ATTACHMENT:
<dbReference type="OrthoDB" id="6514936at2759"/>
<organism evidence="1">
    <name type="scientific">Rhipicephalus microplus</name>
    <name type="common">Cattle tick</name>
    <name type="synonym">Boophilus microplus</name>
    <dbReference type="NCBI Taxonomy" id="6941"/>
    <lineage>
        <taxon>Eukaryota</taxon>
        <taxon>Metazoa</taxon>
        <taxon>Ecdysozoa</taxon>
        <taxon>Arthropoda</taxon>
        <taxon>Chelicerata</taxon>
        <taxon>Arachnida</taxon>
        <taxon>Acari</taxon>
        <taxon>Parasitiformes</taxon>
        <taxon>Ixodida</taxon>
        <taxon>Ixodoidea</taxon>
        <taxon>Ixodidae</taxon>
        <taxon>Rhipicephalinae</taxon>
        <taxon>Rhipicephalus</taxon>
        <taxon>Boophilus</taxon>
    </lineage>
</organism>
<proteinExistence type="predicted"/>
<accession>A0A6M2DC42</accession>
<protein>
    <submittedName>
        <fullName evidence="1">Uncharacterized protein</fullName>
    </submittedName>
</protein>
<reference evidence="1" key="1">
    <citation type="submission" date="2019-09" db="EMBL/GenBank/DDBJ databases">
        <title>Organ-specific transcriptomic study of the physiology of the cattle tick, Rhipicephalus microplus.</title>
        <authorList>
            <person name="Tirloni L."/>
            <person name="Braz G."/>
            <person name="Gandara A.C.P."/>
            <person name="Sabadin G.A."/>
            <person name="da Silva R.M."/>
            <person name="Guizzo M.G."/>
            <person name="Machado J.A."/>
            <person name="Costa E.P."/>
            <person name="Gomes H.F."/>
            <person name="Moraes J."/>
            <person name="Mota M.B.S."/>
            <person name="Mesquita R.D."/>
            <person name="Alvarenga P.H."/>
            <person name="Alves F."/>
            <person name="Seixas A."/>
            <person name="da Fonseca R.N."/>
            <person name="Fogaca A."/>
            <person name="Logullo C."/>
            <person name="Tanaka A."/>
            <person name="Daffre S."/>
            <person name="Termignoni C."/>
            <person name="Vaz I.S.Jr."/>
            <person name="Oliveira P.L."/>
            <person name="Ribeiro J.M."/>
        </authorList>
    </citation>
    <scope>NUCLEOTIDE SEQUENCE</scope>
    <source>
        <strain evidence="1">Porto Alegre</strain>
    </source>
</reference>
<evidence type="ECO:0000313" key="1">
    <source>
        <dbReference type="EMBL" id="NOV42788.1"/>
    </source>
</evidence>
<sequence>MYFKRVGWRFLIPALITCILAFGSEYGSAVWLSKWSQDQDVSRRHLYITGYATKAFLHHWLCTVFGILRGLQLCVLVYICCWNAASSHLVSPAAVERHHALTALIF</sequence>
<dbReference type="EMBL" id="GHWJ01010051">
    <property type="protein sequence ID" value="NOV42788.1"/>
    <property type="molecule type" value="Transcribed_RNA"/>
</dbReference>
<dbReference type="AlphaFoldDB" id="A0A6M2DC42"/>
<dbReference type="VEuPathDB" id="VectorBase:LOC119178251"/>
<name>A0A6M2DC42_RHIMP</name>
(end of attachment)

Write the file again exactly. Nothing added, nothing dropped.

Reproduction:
<dbReference type="OrthoDB" id="6514936at2759"/>
<organism evidence="1">
    <name type="scientific">Rhipicephalus microplus</name>
    <name type="common">Cattle tick</name>
    <name type="synonym">Boophilus microplus</name>
    <dbReference type="NCBI Taxonomy" id="6941"/>
    <lineage>
        <taxon>Eukaryota</taxon>
        <taxon>Metazoa</taxon>
        <taxon>Ecdysozoa</taxon>
        <taxon>Arthropoda</taxon>
        <taxon>Chelicerata</taxon>
        <taxon>Arachnida</taxon>
        <taxon>Acari</taxon>
        <taxon>Parasitiformes</taxon>
        <taxon>Ixodida</taxon>
        <taxon>Ixodoidea</taxon>
        <taxon>Ixodidae</taxon>
        <taxon>Rhipicephalinae</taxon>
        <taxon>Rhipicephalus</taxon>
        <taxon>Boophilus</taxon>
    </lineage>
</organism>
<proteinExistence type="predicted"/>
<accession>A0A6M2DC42</accession>
<protein>
    <submittedName>
        <fullName evidence="1">Uncharacterized protein</fullName>
    </submittedName>
</protein>
<reference evidence="1" key="1">
    <citation type="submission" date="2019-09" db="EMBL/GenBank/DDBJ databases">
        <title>Organ-specific transcriptomic study of the physiology of the cattle tick, Rhipicephalus microplus.</title>
        <authorList>
            <person name="Tirloni L."/>
            <person name="Braz G."/>
            <person name="Gandara A.C.P."/>
            <person name="Sabadin G.A."/>
            <person name="da Silva R.M."/>
            <person name="Guizzo M.G."/>
            <person name="Machado J.A."/>
            <person name="Costa E.P."/>
            <person name="Gomes H.F."/>
            <person name="Moraes J."/>
            <person name="Mota M.B.S."/>
            <person name="Mesquita R.D."/>
            <person name="Alvarenga P.H."/>
            <person name="Alves F."/>
            <person name="Seixas A."/>
            <person name="da Fonseca R.N."/>
            <person name="Fogaca A."/>
            <person name="Logullo C."/>
            <person name="Tanaka A."/>
            <person name="Daffre S."/>
            <person name="Termignoni C."/>
            <person name="Vaz I.S.Jr."/>
            <person name="Oliveira P.L."/>
            <person name="Ribeiro J.M."/>
        </authorList>
    </citation>
    <scope>NUCLEOTIDE SEQUENCE</scope>
    <source>
        <strain evidence="1">Porto Alegre</strain>
    </source>
</reference>
<evidence type="ECO:0000313" key="1">
    <source>
        <dbReference type="EMBL" id="NOV42788.1"/>
    </source>
</evidence>
<sequence>MYFKRVGWRFLIPALITCILAFGSEYGSAVWLSKWSQDQDVSRRHLYITGYATKAFLHHWLCTVFGILRGLQLCVLVYICCWNAASSHLVSPAAVERHHALTALIF</sequence>
<dbReference type="EMBL" id="GHWJ01010051">
    <property type="protein sequence ID" value="NOV42788.1"/>
    <property type="molecule type" value="Transcribed_RNA"/>
</dbReference>
<dbReference type="AlphaFoldDB" id="A0A6M2DC42"/>
<dbReference type="VEuPathDB" id="VectorBase:LOC119178251"/>
<name>A0A6M2DC42_RHIMP</name>